Dennis Wholey's enthusiasm for famous personalities and for the subject of alcoholism arises from his experience as a TV talk-show host and an alcoholic. His book consists of first-person accounts by celebrities and public figures about their own alcoholism or that of a family member.

The book's jacket presents an eye-grabbing array of well-known names -- Robert Bauman, Wilbur Mills, Billy and Sybil Carter -- whose personal stories are given inside. And it should be noted -- but is not -- that the Jean Kirkpatrick PhD listed on the cover is not this country's ambassador to the United Nations, but the founder of Women for Sobriety, an organization in Quakertown, Pa.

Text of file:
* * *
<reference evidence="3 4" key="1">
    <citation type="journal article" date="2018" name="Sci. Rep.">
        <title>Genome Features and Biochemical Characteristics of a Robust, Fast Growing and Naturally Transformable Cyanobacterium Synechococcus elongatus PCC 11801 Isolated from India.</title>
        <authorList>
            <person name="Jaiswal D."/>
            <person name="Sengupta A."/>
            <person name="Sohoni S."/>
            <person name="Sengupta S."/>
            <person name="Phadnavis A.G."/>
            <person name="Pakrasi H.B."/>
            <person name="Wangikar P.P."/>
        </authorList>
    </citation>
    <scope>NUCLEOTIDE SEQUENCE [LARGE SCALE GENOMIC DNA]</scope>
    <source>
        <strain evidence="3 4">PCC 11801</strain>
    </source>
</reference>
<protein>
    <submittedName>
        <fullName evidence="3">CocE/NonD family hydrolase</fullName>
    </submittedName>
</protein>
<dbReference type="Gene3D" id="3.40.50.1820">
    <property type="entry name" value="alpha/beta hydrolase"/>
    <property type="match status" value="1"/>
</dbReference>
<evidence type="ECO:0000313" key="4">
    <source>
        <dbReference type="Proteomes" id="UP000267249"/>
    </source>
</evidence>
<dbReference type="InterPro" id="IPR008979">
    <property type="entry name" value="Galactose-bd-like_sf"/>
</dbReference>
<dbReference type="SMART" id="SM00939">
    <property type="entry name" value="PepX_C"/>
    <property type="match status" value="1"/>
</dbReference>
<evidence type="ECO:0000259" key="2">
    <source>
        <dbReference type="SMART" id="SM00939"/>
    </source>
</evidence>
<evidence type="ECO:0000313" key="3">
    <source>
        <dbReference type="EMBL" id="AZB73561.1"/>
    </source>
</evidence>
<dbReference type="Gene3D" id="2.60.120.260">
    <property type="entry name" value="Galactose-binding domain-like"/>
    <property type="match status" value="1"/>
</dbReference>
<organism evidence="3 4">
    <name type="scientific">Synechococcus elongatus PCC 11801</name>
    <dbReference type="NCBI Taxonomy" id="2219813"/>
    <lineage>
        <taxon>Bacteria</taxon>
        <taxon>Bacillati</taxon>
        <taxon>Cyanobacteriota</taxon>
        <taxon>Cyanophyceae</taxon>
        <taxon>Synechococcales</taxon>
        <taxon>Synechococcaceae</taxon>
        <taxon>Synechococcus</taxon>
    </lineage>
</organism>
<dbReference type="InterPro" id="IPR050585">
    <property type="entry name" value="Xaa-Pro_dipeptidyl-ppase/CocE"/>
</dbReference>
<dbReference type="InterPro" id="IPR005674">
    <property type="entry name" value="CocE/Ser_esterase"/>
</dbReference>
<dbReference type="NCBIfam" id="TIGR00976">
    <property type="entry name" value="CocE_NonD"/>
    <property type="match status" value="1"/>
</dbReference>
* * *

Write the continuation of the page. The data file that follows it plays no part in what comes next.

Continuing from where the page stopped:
Still, Wholey has done more than drop names and sensationalize the emotional and physical distress of famous people. He has drawn from them much useful information and has added authoritative material on how the disease works, the differing approaches to handling it and the range of treatment options for staying drug-free.

Moralistic judgments on the alcoholic are going out of style, with the exception of the drunk driver, who is increasingly seen as a criminal. The "medical model" sees alcoholism as a disease, although one subject to behavioral control. The celebrities who have shared their alcoholic experiences with the public have encouraged countless "closet" alcoholics to face and take hold of their problem.

One point is made repeatedly: Life is better and more exciting, instead of dull and boring, when you're sober.